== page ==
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An RNC review

By Jeff

How the Republicans ran their convention this week is an example of the types of catalyst that allowed an inexperienced candidate like Barack Obama earn such a groundswell of energized support.

The Democrats rarely mentioned McCain during their convention, and when they did it was largely to link McCain and Bush’s voting records. The easy punchline at the time was about McCain’s seven houses, and I don’t recall any of the prime-time speakers even mentioning it.

Rather than pandering to their crowd to get a few big hoot and holler applause lines at the expense of McCain or Bush, their convention was about Obama’s history, why Obama wants to be president and what he aims to do if he gets there.

Contrast that with the approach of the Republicans this week, whose major speakers have littered every speech with petty digs, snide comments and general condescension about Obama’s history and qualifications. There was little mention about McCain other than his history as a soldier, his support of the surge and his mystical “maverick” status (though no concrete details have been offered). The convention seemed to be three days of McCain biography.

Where’s the looking forward? Instead of making the case for their candidate, their focus was to tear down Obama. They continued the vile “us vs. them” narrative that has been a Republican staple since shortly after 9/11.

(continued) Giuliani’s speech was not only juvenile, but full of abrasiveness and fear-mongering. There is no question that his root message was to frighten people into thinking that if Obama wins, terrorists will get us and people will die. In Palin’s (overrated) speech, she mocked Obama for worrying about the rights of terrorists. Well, he’s right to. Humans have rights, even those who are suspected of atrocities.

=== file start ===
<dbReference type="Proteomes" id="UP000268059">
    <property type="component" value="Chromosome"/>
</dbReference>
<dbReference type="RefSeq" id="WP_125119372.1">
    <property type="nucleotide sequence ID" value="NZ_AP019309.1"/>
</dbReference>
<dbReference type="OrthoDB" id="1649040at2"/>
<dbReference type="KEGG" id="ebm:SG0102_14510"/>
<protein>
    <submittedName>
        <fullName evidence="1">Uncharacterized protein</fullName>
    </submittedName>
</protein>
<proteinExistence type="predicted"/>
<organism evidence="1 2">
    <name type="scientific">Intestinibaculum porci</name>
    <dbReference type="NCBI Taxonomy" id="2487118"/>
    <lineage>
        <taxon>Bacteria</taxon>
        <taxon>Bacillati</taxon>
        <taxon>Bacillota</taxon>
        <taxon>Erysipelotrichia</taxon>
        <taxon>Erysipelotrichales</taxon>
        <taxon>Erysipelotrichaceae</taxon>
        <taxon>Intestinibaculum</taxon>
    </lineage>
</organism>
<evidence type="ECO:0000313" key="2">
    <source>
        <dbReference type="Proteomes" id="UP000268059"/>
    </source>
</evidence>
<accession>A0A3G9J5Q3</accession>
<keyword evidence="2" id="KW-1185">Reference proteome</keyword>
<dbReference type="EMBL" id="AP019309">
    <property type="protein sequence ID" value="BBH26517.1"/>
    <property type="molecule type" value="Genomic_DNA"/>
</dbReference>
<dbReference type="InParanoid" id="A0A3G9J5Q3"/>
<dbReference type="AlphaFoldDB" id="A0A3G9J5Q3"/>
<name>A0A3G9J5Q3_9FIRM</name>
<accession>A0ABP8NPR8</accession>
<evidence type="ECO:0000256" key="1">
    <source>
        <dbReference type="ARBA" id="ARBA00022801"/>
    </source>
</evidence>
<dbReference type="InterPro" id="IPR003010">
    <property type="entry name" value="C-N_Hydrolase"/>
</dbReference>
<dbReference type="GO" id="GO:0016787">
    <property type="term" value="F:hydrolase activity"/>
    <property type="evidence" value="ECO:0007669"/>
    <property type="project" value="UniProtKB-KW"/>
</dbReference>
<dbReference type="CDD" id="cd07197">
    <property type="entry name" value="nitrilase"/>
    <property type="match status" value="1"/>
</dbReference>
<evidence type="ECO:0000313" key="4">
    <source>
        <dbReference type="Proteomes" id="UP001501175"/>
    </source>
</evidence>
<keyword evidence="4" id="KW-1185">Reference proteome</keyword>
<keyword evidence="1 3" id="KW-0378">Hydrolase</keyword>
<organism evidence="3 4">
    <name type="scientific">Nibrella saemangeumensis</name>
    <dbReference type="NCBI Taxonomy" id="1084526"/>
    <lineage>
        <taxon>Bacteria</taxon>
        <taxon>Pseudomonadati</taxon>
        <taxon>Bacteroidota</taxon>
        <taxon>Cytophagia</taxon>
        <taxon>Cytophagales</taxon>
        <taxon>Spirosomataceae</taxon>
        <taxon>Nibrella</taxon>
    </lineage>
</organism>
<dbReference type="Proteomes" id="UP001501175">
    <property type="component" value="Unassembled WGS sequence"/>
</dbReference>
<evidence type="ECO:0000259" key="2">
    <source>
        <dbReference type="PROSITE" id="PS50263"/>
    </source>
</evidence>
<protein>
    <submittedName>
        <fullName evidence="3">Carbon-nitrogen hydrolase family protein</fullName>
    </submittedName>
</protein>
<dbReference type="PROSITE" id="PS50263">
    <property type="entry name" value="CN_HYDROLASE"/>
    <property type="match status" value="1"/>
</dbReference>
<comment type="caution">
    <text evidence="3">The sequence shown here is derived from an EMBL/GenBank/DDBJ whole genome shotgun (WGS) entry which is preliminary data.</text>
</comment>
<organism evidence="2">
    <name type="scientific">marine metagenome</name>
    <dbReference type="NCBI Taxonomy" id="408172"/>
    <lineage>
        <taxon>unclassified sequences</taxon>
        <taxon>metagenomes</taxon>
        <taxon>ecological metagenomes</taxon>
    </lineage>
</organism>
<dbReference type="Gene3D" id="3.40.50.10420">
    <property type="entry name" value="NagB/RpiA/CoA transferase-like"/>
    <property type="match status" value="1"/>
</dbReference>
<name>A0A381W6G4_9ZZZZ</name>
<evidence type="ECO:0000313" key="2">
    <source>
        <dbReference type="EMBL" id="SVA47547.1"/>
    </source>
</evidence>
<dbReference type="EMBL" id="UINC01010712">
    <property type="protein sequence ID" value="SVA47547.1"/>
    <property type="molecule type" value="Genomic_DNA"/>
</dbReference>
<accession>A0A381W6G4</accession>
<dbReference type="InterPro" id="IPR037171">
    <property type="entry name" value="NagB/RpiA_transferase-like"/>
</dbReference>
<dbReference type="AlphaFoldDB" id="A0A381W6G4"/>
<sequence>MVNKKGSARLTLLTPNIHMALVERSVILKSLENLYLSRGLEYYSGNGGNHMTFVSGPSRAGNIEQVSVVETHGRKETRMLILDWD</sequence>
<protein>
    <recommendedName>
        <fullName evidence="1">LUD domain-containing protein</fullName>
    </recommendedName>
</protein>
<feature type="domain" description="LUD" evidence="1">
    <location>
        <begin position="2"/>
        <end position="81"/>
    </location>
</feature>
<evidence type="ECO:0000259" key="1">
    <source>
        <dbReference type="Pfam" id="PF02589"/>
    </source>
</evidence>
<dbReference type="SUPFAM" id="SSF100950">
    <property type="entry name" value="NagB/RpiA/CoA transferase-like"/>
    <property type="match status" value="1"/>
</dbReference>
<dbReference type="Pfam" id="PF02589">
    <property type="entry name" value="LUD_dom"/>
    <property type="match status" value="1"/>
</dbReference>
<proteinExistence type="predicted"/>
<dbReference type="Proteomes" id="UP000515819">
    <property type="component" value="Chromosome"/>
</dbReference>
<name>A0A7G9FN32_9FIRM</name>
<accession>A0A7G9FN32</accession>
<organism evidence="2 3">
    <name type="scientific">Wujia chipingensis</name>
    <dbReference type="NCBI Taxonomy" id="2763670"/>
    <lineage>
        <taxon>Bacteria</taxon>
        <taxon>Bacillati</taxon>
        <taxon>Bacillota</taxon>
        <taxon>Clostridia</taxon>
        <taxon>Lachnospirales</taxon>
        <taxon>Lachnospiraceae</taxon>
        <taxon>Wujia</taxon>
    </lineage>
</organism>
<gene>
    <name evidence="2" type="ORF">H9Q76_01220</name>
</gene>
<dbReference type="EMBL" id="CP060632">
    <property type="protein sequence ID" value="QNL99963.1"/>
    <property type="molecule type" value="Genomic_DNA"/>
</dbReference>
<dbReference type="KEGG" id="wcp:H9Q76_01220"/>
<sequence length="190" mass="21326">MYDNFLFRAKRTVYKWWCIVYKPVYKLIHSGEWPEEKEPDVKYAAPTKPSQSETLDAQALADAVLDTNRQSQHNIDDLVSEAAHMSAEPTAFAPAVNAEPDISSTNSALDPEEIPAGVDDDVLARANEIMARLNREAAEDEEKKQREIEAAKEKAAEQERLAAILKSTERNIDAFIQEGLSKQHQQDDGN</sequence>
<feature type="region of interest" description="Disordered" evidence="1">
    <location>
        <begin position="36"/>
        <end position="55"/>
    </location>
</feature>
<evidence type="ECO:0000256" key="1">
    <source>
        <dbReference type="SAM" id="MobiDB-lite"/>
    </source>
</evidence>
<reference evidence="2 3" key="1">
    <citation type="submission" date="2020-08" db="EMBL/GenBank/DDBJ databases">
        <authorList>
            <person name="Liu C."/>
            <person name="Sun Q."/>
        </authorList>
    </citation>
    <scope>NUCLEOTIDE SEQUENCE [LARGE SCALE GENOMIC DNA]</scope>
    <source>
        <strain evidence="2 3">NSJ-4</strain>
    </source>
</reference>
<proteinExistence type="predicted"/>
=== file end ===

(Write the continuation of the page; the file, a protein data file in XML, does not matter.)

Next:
If America is going to detain them, we must charge them with something. Holding someone indefinitely or without charge is immoral as is allowing their torture; both of which occurred under this administration. The excuse these actions was the “TERRORISM!!!” trump card, which was touted consistently during the convention as well. I fear for the foreign relations of this country if McCain is truly a third Bush term.

Also surprising is how bold the Republicans were about their deception. Even after it was exposed that Sarah Palin absolutely supported the “bridge to nowhere,” and actively pursued earmarks both as mayor and governor, her speech retained the statement that she opposed both.

Even though the Republicans have controlled the White House for the last eight years, the House for six of the last eight and the Senate for four of the last eight, the Republicans tried to make it seem like they are the outsiders and Obama/Biden are the establishment.

In spite of the fact that G.W. Bush and the Republican Congress have skyrocketed spending (discretionary, non-military spending) at rates higher than any president since LBJ, they painted the Democrats as the “big spending; do nothing party.” This statement would be more influential if we ignored the facts of the last eight years.

Clinton’s surplus is gone; the debt has grown over $4T in the last eight years and now approaches $10T. Between Obama’s “raise taxes and raise spending” plan and the Republicans’ recent “cut taxes and raise spending,” Obama’s is the more fiscally sound.

If McCain is truly the same maverick who disagreed with G.W. Bush on abortion, gay rights, immigration, evangelical influence, the Bush tax cuts, the Medicare Drug Bill, the 2002 Farm Bill and many other areas, why wasn’t it mentioned during the convention? I was a big fan of John McCain in 2000 when he was a freedom-loving, small-government Republican who fought extreme social right wing of the Republican party. I was hoping that 2000 McCain would show up at the convention, and remind everyone of the times he’d battled his own party; maybe even G.W. Bush.

But it didn’t happen. He was a Republican first, he praised G.W. Bush, and detailed no differences between them. He’s now positioned much more socially conservative, he tightened up on immigration, and used demographics and politics as his only factors when naming his VP nominee.

I was hoping McCain 2000 would show up, but it appeared to be Bush 2004 with a war record.

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